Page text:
Online shopping behemoth Amazon has come out relatively unscathed from the past years supply chain issues reporting an increase in sales and income for its annual earnings, but still felt the pinch with its quarterly results.
Amazon’s fourth quarter net operating income decreased from US$6.9 billion to $3.5 billion with CEO Andy Jassy acknowledged the impact of the pandemic and the supply chains.
He said, “As expected over the holidays, we saw higher costs driven by labor supply shortages and inflationary pressures, and these issues persisted into the first quarter due to Omicron.”
For the year, the company’s sales increased 22 percent to US$469.8 billion, operating income came in at US$24.9 billion, and its net income increased to US$33.4 billion.
For the rest of the fourth quarter results, its revenue increased 9 percent to US$137.4 billion and profit increased to US$14.3 billion in the fourth quarter compared with $7.2 billion in the year prior.
Amazon explained its fourth quarter profit includes a pre-tax valuation gain of US$11.8 billion included in non-operating income from its common stock investment in Rivian Automotive which completed an initial public offering in November.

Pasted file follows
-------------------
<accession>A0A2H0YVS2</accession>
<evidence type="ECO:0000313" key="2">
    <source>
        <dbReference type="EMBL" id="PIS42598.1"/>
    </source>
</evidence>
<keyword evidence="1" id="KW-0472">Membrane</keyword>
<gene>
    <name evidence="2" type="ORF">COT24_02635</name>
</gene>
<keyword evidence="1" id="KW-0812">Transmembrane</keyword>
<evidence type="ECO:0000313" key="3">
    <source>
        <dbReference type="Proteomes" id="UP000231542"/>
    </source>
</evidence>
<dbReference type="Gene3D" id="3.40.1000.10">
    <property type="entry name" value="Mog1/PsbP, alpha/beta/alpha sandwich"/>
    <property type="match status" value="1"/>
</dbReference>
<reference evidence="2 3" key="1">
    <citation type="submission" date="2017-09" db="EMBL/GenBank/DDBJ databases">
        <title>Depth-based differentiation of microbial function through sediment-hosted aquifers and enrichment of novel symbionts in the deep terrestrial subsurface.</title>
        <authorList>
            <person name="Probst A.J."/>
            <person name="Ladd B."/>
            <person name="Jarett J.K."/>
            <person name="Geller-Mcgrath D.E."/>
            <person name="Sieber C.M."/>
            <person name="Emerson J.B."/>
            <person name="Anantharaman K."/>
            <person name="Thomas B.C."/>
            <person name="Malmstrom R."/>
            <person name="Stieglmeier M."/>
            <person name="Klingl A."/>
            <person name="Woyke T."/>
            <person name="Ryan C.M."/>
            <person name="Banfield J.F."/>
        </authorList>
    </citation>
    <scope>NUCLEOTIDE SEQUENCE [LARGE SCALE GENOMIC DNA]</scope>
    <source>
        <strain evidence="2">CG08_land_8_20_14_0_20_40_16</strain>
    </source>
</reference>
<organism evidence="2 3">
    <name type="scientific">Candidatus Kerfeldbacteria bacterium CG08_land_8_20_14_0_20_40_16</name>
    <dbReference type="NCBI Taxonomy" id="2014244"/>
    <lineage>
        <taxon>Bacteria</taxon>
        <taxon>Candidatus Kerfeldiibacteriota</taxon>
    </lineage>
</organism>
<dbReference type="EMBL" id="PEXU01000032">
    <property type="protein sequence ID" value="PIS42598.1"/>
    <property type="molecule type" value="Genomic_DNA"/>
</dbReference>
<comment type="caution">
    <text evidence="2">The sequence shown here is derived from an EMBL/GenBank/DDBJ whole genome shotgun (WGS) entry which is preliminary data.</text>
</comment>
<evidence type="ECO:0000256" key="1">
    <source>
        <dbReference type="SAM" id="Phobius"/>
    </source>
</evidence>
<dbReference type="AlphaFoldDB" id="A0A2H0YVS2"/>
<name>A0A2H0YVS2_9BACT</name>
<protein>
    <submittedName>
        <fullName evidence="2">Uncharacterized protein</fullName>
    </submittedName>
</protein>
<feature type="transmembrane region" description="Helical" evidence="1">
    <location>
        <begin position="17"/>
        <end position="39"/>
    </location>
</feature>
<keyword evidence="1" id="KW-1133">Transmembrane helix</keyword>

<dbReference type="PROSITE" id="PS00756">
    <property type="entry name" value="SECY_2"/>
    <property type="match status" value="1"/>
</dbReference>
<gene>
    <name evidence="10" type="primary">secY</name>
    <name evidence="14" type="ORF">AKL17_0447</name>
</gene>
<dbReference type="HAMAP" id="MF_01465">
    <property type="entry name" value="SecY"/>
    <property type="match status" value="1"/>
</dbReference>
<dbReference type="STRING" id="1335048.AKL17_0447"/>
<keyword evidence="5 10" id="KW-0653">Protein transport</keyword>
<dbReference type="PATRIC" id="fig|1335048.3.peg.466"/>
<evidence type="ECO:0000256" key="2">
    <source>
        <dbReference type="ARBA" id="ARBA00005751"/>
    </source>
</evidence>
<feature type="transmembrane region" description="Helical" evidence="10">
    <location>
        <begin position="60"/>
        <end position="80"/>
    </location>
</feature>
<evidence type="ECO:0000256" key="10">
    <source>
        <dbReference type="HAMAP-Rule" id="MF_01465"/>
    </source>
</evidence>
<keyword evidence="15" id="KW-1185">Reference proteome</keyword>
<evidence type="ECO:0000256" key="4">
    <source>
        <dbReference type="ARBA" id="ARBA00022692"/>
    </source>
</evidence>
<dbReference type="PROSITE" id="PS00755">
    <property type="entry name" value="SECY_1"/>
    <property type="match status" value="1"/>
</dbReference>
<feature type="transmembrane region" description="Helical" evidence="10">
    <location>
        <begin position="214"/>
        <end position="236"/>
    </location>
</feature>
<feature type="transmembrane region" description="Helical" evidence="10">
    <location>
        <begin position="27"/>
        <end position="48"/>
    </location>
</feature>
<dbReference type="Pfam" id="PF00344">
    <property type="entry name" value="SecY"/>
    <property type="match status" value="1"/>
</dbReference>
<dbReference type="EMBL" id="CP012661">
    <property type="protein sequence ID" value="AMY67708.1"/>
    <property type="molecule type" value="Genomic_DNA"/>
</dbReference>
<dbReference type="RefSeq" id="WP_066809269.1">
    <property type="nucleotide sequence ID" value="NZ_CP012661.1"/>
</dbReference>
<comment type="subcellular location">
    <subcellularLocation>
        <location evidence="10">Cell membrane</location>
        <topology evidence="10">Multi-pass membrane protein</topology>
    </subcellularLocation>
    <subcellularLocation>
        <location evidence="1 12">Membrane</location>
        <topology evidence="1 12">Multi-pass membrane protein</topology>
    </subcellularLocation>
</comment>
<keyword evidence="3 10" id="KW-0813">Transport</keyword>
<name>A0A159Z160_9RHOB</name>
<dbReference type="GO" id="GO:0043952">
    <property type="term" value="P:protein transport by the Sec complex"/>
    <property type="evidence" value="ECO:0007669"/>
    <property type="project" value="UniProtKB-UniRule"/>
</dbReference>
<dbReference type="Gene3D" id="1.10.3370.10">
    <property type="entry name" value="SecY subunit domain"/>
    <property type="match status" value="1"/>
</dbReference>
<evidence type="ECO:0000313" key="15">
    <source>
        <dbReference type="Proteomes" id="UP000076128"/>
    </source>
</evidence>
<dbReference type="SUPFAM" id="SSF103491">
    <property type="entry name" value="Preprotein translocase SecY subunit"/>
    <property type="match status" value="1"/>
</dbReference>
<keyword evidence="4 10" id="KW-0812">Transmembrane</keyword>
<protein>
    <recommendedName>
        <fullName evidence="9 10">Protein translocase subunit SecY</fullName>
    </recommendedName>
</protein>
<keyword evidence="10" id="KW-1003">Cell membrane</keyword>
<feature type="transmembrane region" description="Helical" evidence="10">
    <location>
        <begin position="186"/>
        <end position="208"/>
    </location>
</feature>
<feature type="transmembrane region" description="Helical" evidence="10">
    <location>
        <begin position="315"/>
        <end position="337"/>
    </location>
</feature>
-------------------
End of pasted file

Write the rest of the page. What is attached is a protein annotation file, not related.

The retail giant also raised the annual price of its Prime shipping club from US$119 to US$139, to compensate for the increased costs. This is the first time since 2018 that Amazon has upped its prices for Prime.
Jassy thanked his employees who “overcame another quarter of COVID-related challenges and delivered for customers this holiday season”.
He said, “Given the extraordinary growth we saw in 2020 when customers predominantly stayed home, and the fact that we’ve continued to grow on top of that in 2021, our retail teammates have effectively operated in peak mode for almost two years.
Despite these short-term challenges, Jassy said the company will continue to feel” optimistic and excited” about the business as we emerge from the pandemic.
“When you combine how we’re staffing and scaling our fulfillment network to bring even faster delivery to more customers, the extraordinary growth of AWS with 40 percent year-over-year growth (and now a $71 billion revenue run rate),” he said.